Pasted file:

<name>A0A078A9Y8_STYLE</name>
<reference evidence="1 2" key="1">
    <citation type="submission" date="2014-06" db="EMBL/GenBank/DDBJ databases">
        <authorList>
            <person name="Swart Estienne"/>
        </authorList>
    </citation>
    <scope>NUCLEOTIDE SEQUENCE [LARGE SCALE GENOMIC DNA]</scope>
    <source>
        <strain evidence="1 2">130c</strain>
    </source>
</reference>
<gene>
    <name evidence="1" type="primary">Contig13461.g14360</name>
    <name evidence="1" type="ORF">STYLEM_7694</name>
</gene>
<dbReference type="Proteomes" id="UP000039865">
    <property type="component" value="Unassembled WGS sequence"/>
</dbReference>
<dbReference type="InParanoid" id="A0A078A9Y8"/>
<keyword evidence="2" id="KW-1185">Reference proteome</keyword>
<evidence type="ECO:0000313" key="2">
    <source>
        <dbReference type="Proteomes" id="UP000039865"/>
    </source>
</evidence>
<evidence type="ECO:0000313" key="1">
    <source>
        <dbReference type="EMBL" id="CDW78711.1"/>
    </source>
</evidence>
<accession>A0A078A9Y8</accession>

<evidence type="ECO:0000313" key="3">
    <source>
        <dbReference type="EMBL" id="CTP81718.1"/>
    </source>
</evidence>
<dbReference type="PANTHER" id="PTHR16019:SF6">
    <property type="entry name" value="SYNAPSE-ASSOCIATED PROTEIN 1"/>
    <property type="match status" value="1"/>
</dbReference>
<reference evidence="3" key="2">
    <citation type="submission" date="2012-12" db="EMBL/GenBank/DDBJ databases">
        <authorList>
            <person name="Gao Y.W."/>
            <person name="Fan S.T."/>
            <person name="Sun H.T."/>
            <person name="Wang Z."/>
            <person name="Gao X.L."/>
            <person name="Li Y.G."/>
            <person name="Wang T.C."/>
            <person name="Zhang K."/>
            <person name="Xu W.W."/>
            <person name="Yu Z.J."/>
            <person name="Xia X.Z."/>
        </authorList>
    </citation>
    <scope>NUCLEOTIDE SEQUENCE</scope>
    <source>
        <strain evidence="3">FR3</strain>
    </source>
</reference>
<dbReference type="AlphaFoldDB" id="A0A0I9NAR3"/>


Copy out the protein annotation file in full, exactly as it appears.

<name>A0A078A9Y8_STYLE</name>
<reference evidence="1 2" key="1">
    <citation type="submission" date="2014-06" db="EMBL/GenBank/DDBJ databases">
        <authorList>
            <person name="Swart Estienne"/>
        </authorList>
    </citation>
    <scope>NUCLEOTIDE SEQUENCE [LARGE SCALE GENOMIC DNA]</scope>
    <source>
        <strain evidence="1 2">130c</strain>
    </source>
</reference>
<gene>
    <name evidence="1" type="primary">Contig13461.g14360</name>
    <name evidence="1" type="ORF">STYLEM_7694</name>
</gene>
<dbReference type="Proteomes" id="UP000039865">
    <property type="component" value="Unassembled WGS sequence"/>
</dbReference>
<dbReference type="InParanoid" id="A0A078A9Y8"/>
<keyword evidence="2" id="KW-1185">Reference proteome</keyword>
<evidence type="ECO:0000313" key="2">
    <source>
        <dbReference type="Proteomes" id="UP000039865"/>
    </source>
</evidence>
<evidence type="ECO:0000313" key="1">
    <source>
        <dbReference type="EMBL" id="CDW78711.1"/>
    </source>
</evidence>
<accession>A0A078A9Y8</accession>

<evidence type="ECO:0000313" key="3">
    <source>
        <dbReference type="EMBL" id="CTP81718.1"/>
    </source>
</evidence>
<dbReference type="PANTHER" id="PTHR16019:SF6">
    <property type="entry name" value="SYNAPSE-ASSOCIATED PROTEIN 1"/>
    <property type="match status" value="1"/>
</dbReference>
<reference evidence="3" key="2">
    <citation type="submission" date="2012-12" db="EMBL/GenBank/DDBJ databases">
        <authorList>
            <person name="Gao Y.W."/>
            <person name="Fan S.T."/>
            <person name="Sun H.T."/>
            <person name="Wang Z."/>
            <person name="Gao X.L."/>
            <person name="Li Y.G."/>
            <person name="Wang T.C."/>
            <person name="Zhang K."/>
            <person name="Xu W.W."/>
            <person name="Yu Z.J."/>
            <person name="Xia X.Z."/>
        </authorList>
    </citation>
    <scope>NUCLEOTIDE SEQUENCE</scope>
    <source>
        <strain evidence="3">FR3</strain>
    </source>
</reference>
<dbReference type="AlphaFoldDB" id="A0A0I9NAR3"/>